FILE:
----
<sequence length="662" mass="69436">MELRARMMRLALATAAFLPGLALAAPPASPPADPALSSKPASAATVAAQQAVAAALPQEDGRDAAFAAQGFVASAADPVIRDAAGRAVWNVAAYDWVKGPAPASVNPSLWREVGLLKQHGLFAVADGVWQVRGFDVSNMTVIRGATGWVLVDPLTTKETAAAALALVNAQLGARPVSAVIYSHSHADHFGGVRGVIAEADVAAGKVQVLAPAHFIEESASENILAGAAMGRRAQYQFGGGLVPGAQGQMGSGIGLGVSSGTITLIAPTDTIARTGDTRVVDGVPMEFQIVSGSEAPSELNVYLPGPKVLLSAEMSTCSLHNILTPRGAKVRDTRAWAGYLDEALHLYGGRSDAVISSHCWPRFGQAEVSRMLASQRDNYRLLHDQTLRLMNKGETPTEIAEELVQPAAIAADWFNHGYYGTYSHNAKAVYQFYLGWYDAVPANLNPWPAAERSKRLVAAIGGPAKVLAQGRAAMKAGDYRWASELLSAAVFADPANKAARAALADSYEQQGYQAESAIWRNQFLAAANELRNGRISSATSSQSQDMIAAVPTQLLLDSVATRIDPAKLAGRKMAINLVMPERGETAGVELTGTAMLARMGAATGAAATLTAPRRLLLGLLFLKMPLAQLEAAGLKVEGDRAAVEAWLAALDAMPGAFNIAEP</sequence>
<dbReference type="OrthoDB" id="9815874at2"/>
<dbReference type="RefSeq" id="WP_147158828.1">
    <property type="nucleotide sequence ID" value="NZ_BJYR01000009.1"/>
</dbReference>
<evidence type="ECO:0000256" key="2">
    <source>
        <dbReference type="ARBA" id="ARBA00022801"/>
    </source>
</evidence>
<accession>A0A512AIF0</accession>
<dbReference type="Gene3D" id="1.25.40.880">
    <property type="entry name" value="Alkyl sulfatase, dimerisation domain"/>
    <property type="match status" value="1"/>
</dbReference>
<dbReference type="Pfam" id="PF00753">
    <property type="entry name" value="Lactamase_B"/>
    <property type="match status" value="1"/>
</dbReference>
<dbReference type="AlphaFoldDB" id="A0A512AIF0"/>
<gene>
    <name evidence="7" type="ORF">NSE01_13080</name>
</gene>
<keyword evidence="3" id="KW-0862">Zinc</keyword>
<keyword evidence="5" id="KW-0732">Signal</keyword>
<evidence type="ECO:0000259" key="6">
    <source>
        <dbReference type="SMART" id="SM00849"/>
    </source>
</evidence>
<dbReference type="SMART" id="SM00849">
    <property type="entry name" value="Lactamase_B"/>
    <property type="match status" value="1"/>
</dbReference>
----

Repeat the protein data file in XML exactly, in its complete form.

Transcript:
<sequence length="662" mass="69436">MELRARMMRLALATAAFLPGLALAAPPASPPADPALSSKPASAATVAAQQAVAAALPQEDGRDAAFAAQGFVASAADPVIRDAAGRAVWNVAAYDWVKGPAPASVNPSLWREVGLLKQHGLFAVADGVWQVRGFDVSNMTVIRGATGWVLVDPLTTKETAAAALALVNAQLGARPVSAVIYSHSHADHFGGVRGVIAEADVAAGKVQVLAPAHFIEESASENILAGAAMGRRAQYQFGGGLVPGAQGQMGSGIGLGVSSGTITLIAPTDTIARTGDTRVVDGVPMEFQIVSGSEAPSELNVYLPGPKVLLSAEMSTCSLHNILTPRGAKVRDTRAWAGYLDEALHLYGGRSDAVISSHCWPRFGQAEVSRMLASQRDNYRLLHDQTLRLMNKGETPTEIAEELVQPAAIAADWFNHGYYGTYSHNAKAVYQFYLGWYDAVPANLNPWPAAERSKRLVAAIGGPAKVLAQGRAAMKAGDYRWASELLSAAVFADPANKAARAALADSYEQQGYQAESAIWRNQFLAAANELRNGRISSATSSQSQDMIAAVPTQLLLDSVATRIDPAKLAGRKMAINLVMPERGETAGVELTGTAMLARMGAATGAAATLTAPRRLLLGLLFLKMPLAQLEAAGLKVEGDRAAVEAWLAALDAMPGAFNIAEP</sequence>
<dbReference type="OrthoDB" id="9815874at2"/>
<dbReference type="RefSeq" id="WP_147158828.1">
    <property type="nucleotide sequence ID" value="NZ_BJYR01000009.1"/>
</dbReference>
<evidence type="ECO:0000256" key="2">
    <source>
        <dbReference type="ARBA" id="ARBA00022801"/>
    </source>
</evidence>
<accession>A0A512AIF0</accession>
<dbReference type="Gene3D" id="1.25.40.880">
    <property type="entry name" value="Alkyl sulfatase, dimerisation domain"/>
    <property type="match status" value="1"/>
</dbReference>
<dbReference type="Pfam" id="PF00753">
    <property type="entry name" value="Lactamase_B"/>
    <property type="match status" value="1"/>
</dbReference>
<dbReference type="AlphaFoldDB" id="A0A512AIF0"/>
<gene>
    <name evidence="7" type="ORF">NSE01_13080</name>
</gene>
<keyword evidence="3" id="KW-0862">Zinc</keyword>
<keyword evidence="5" id="KW-0732">Signal</keyword>
<evidence type="ECO:0000259" key="6">
    <source>
        <dbReference type="SMART" id="SM00849"/>
    </source>
</evidence>
<dbReference type="SMART" id="SM00849">
    <property type="entry name" value="Lactamase_B"/>
    <property type="match status" value="1"/>
</dbReference>